First, I have searched for an answer to my problem but most of the answers involve acoustic or regular nutted guitars and shaving down the nut.

I've got a Schecter JL7 with Floyd and locking nut so that's not an option.

I've spent hours meticulously intonating this guitar because I want to record with it and I don't want tuning to be a problem. The open strings, 12th fret harmonics, and 12th note fretted are all within 0-2 cents of each other. Even the 24th fret notes are only off by 2-3 cents. However, the lower frets all ring sharp by 10-15 cents starting at fret 1 and then less and less sharp up the neck.

Things I have tried so far:

1. Check tuning with the nut both locked and unlocked
2. Capoing at fret 1 to see if the nut could possibly be the issue
3. Raising, lowering string action. My action is as low as it can go without fretbuzz

My last resort is messing with neck relief and the truss rod. But I just want to make sure no one has a solution before I go that route because I hate messing with truss rods!

Staring down the barrel of the neck, there is a very slight relief but it's more straight and bowed.

What is your action at 1st fret low e/high e?

Capo the 1st and fret where the neck meets the body, or the last fret. Where is the most relief and what is it?

You're going to need a set of feeler gauges or if you have a lot of picks laying around you can use that.
You may need to shave down UNDER the locking nut and then shim the locking nut back up to get lower action across the lower frets.

I also suggest getting a good set of tools to properly measure things - straight edge that covers the length of the fretboard - about 18 inches, quality feeler gauges, a fret rocker, string action gauge. Check out StewMac or Philadelphia Luthiers if you are in the USA.

Adjusting the truss rod is an essential part to setting up a guitar - the neck is wood (well at least most of the time) and it moves with tension, temperature, and humidity. If you pick up your guitar and the action is different, the screws on the bridge didn't change themselves - the neck moved. Changing the action at the bridge is not the correct way to fix things. Make sure you get the proper exact tool for adjusting the truss rod so you don't strip it.

Maybe a quality full setup with your exact desires listed out would be a good idea if you are not comfortable doing it yourself. I had a shop shave down under my locking nut for this exact reason - outside of my comfort zone. Same thing with fret work - I don't want to do that. Adjusting stuff for setups though, I'm all good.
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Quote by guitarkid8
What is your action at 1st fret low e/high e?

.75mm high E / 1.3mm on Low B (it's a 7 string)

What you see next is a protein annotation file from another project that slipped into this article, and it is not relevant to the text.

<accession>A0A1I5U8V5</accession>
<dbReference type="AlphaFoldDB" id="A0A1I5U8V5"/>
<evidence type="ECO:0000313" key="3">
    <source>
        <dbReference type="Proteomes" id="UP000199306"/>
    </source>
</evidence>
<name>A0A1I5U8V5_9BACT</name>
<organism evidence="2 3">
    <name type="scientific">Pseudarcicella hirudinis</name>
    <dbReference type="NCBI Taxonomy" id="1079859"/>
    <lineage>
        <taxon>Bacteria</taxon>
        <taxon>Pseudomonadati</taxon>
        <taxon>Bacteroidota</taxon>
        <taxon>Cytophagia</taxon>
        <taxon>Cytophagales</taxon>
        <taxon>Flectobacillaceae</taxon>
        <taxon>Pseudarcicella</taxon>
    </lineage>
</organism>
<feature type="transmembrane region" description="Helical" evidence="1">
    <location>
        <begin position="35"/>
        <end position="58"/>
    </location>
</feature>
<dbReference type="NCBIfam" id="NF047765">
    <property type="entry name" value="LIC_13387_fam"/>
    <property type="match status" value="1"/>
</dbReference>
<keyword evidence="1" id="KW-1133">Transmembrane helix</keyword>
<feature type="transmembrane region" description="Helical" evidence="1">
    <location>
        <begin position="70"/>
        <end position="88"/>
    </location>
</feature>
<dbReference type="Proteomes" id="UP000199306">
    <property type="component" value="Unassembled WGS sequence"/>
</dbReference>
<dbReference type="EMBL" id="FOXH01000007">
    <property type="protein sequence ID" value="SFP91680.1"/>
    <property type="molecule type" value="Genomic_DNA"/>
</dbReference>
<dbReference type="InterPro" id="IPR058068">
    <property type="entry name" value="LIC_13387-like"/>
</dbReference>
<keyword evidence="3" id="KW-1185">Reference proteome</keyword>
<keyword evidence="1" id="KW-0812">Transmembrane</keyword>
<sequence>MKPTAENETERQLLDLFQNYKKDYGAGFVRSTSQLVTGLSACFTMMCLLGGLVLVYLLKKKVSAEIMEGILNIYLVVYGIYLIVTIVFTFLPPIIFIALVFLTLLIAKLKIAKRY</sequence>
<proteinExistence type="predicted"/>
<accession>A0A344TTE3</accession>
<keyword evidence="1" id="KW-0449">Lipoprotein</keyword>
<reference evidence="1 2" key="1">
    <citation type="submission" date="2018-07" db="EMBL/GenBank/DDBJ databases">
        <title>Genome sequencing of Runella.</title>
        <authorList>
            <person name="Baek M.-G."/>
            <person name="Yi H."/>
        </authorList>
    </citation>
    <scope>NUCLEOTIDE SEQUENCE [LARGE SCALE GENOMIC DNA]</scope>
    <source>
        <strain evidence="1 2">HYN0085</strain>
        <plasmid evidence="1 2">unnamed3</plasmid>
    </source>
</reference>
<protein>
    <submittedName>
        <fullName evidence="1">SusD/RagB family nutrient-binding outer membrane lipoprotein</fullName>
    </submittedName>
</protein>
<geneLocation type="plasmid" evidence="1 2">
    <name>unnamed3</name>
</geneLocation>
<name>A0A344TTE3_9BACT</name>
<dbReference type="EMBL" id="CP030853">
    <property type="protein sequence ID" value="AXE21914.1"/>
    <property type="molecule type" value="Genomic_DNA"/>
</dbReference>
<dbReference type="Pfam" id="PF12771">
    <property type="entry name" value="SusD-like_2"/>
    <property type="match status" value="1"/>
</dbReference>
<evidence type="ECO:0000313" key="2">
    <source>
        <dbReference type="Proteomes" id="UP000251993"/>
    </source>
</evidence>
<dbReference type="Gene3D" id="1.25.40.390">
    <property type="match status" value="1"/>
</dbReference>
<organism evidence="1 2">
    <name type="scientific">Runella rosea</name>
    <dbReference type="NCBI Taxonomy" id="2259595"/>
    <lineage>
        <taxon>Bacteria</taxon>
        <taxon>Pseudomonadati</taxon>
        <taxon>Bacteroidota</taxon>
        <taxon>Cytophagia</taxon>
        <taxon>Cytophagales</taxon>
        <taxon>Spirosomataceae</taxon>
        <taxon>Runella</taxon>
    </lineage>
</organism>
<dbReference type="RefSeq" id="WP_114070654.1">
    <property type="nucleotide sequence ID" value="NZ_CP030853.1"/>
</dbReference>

Quote by guitarkid8
Capo the 1st and fret where the neck meets the body, or the last fret. Where is the most relief and what is it?

Clamping 1st and 19th (neck meets body) the action is highest at 6th fret and it's .75mm on the Low B string

Here's a pic shooting down the neck: http://imgur.com/4oDRSo4
Seems a little high on both measurements. The relief is more of a feel thing, but I would straighten it out a little bit and see if you like it. I assume the guitar has a flatter radius more metal oriented, so typically a low action is preferred. Give the truss a very slight turn, I typically bend the neck back and fourth gently "Randy" style to free it up and then re-tune, measure, and play.

Once you like how it plays if the notes are still sharp look at the nut. Remove the clamps and loosen the strings, put them on ether side of the fretboard and remove the screws that hold the actual nut to the guitar. Grab a flat file and slowly remove material from the nut "shelf". Slowly. Periodically reinstall the nut and check the action at the 1st. I didn't pick up that it was a 7, sorry. On my 6 I prefer the action to be .5mm @1st fret low e/6th string. Never played a 7 so don't know how much more height it would require. I had .25mm and couldn't get much clarity/to much buzz for me personally, but everyone's setup is different. Good luck!
Good news! I'm just going to say how I fixed it in case someone has the same issue and searches this.

So, I got the sandpaper ready to go. Loosen the strings, pull them to the side, unscrew the nut mounting screws and pull the nut off... 1 single shim falls off. I had no idea that it was under there. I figure I better see if that fixes it before I commit to shaving wood down. It did! 1 single .25mm shim under the nut was the issue.

Strings 1-6 are all within a few cents of true on all frets. The Low B is still going sharp by 5-6 cents on the first few so I might still shave a little off on that side of the neck but at least I know that the nut is the culprit.

Thanks to all that chimed in with comments and advice. Much appreciated. Thank you!